6 March 2019 - Ash Wednesday
It is Ash Wednesday, the first day of the 40 days of Lent. It is a season when we often focus anew on one or more of the time-honored disciplines of Christianity, like prayer, fasting, giving to others, self-examination, etc. I did not fast today, partly because I was on the third day of my walk across the United States as I raise money for organizations that serve children. It didn’t seem prudent to give up food at a time when I am burning twice as many calories as I normally do!
It has been my great pleasure to have my nephew, Kyle Taylor, join me for the first three days of the walk. It looks like he will be with me for the first week, which was a pleasant surprise. Capt. Taylor is one of the people overseeing the training of new Army recruits at Fort Jackson in Columbia, SC, which happens to be not too far from my route. The gift of Kyle’s presence is one of the many gifts that God has sent my way in recent days and weeks.
My wife, Julia, and our wonderful friends, Roger Cauthon and Sue Lawson Cauthon, accompanied me to Charleston and saw Kyle and I off for the beginning of the walk in Folly Beach. Virginia and Dick Bartels offered us amazing hospitality on Johns Island, and even took Julia and I to see my childhood home on James Island. I have been able to teach or speak at two different churches over the last few days - Circular Congregational in Charleston (where my family attended when I was a boy) and the Episcopal Church of the Good Shepherd in Summerville. Kyle and I have also been graced with the hospitality of Jackie Simons in Summerville, who had not only hosted us in her lovely home but shuttled us back and forth to beginning and ending points for our daily walks.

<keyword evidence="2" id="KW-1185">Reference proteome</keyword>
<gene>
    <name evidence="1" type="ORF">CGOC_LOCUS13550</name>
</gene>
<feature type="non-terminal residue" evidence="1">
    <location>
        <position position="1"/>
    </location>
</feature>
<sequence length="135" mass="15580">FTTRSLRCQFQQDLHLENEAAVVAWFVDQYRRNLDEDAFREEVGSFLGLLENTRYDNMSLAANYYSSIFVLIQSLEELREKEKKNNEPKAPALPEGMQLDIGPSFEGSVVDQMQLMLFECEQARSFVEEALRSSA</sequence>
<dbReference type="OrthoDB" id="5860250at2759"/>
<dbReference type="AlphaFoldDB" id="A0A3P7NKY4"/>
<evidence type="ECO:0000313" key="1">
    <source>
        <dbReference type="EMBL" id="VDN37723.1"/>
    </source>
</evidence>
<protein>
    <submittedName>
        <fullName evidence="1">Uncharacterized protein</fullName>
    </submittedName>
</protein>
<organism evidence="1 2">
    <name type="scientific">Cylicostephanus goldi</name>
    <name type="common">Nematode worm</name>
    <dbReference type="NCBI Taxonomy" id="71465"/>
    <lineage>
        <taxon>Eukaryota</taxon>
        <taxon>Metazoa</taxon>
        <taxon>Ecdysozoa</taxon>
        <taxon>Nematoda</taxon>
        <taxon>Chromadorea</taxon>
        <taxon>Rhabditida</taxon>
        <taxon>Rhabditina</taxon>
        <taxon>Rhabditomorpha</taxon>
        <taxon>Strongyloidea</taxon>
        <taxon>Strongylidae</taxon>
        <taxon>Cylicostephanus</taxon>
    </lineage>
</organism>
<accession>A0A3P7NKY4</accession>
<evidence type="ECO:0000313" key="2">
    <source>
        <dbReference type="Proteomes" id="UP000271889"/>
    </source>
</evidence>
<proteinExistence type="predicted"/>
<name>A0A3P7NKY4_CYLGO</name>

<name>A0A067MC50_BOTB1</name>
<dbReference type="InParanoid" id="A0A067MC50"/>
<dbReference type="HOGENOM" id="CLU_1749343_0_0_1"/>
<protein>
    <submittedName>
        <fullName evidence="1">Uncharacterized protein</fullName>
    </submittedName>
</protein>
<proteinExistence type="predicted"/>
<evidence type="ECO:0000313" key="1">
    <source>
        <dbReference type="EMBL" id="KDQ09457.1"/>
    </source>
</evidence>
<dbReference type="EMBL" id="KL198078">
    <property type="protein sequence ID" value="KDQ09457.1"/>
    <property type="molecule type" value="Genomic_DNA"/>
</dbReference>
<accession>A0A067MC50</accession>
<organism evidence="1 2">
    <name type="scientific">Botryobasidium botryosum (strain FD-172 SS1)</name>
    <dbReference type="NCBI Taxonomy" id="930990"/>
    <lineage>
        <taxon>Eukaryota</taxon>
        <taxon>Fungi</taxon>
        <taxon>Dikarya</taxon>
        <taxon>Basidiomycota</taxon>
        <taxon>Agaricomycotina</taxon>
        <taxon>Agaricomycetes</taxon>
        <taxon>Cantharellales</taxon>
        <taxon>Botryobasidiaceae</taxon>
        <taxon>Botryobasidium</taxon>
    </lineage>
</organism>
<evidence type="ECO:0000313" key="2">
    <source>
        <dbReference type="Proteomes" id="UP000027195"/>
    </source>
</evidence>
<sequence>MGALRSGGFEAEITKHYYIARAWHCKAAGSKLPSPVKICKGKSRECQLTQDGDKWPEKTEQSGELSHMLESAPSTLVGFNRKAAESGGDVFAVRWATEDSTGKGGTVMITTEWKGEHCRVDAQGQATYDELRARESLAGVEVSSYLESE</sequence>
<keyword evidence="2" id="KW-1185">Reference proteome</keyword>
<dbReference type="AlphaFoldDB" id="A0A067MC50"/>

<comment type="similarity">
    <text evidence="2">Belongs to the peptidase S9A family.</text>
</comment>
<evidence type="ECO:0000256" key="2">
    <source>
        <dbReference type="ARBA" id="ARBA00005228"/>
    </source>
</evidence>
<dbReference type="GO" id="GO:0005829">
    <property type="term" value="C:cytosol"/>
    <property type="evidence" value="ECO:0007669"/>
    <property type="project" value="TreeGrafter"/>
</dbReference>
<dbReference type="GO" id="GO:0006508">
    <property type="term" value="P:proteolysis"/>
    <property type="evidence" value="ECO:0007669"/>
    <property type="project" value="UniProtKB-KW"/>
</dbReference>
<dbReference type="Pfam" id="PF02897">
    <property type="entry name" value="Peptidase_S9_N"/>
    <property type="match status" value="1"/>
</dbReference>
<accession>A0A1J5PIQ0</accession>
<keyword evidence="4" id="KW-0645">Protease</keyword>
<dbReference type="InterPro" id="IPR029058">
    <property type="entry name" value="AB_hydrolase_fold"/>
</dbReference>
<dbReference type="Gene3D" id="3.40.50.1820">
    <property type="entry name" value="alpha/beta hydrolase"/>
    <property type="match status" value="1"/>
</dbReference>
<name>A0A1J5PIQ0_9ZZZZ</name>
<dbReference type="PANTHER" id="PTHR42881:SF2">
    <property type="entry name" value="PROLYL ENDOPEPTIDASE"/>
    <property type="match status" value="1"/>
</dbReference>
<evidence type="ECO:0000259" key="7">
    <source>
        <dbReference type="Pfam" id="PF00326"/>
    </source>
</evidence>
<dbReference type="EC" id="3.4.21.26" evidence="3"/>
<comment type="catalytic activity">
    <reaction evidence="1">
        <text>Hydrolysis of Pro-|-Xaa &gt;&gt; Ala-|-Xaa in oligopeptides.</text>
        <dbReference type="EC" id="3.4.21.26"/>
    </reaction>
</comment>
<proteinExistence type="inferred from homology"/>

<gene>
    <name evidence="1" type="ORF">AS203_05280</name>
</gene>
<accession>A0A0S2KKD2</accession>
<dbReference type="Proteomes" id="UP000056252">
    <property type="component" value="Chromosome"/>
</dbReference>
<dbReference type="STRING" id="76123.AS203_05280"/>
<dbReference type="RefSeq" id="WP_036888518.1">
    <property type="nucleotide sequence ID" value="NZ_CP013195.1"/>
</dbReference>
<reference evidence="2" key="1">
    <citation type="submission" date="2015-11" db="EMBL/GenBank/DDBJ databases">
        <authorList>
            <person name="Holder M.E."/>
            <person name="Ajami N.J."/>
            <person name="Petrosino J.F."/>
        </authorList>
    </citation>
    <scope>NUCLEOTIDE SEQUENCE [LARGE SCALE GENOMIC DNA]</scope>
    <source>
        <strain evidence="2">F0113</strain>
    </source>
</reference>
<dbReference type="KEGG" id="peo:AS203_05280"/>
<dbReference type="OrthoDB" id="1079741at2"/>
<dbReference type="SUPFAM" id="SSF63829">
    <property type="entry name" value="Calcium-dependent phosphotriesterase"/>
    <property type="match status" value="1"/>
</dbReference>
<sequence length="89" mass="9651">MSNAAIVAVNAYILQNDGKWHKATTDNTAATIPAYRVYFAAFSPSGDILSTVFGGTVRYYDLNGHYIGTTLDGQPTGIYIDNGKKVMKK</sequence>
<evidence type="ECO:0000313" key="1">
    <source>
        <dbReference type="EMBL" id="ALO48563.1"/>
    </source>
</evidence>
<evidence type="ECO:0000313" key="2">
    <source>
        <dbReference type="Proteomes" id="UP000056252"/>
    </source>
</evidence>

People of faith often think about what to give up or what to take on during the Lenten season. It seems to me that I am taking on what folks are so graciously offering - love, service, kindness, hospitality, financial donations on behalf of children, a bed to sleep in, a hot shower, a place to have breakfast or dinner. What I am letting go of - not just during Lent but during this entire walk across the country - is my “normal routine” of the past; my sense of what I think will happen each day, my life in Colorado with Julia and friends there, the work of parish priest that I have done for the past 27+ years. Some days I know where I am going to lay my head at night, some days I will wake up, begin walking, and have no idea where I will sleep that night. I remember Jesus saying something about foxes having holes, the birds of the air having nests, but the Son of Man having nowhere to lay his head. As one of his followers, I will be letting go of control, letting go of certainty - do we ever have certainty in this life? - letting go of what I think should happen, and developing entirely new “trust muscles,” as Julia calls them.
May you observe a blessed and holy Lent.
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Thanks for the love and healing light that you bring to the world!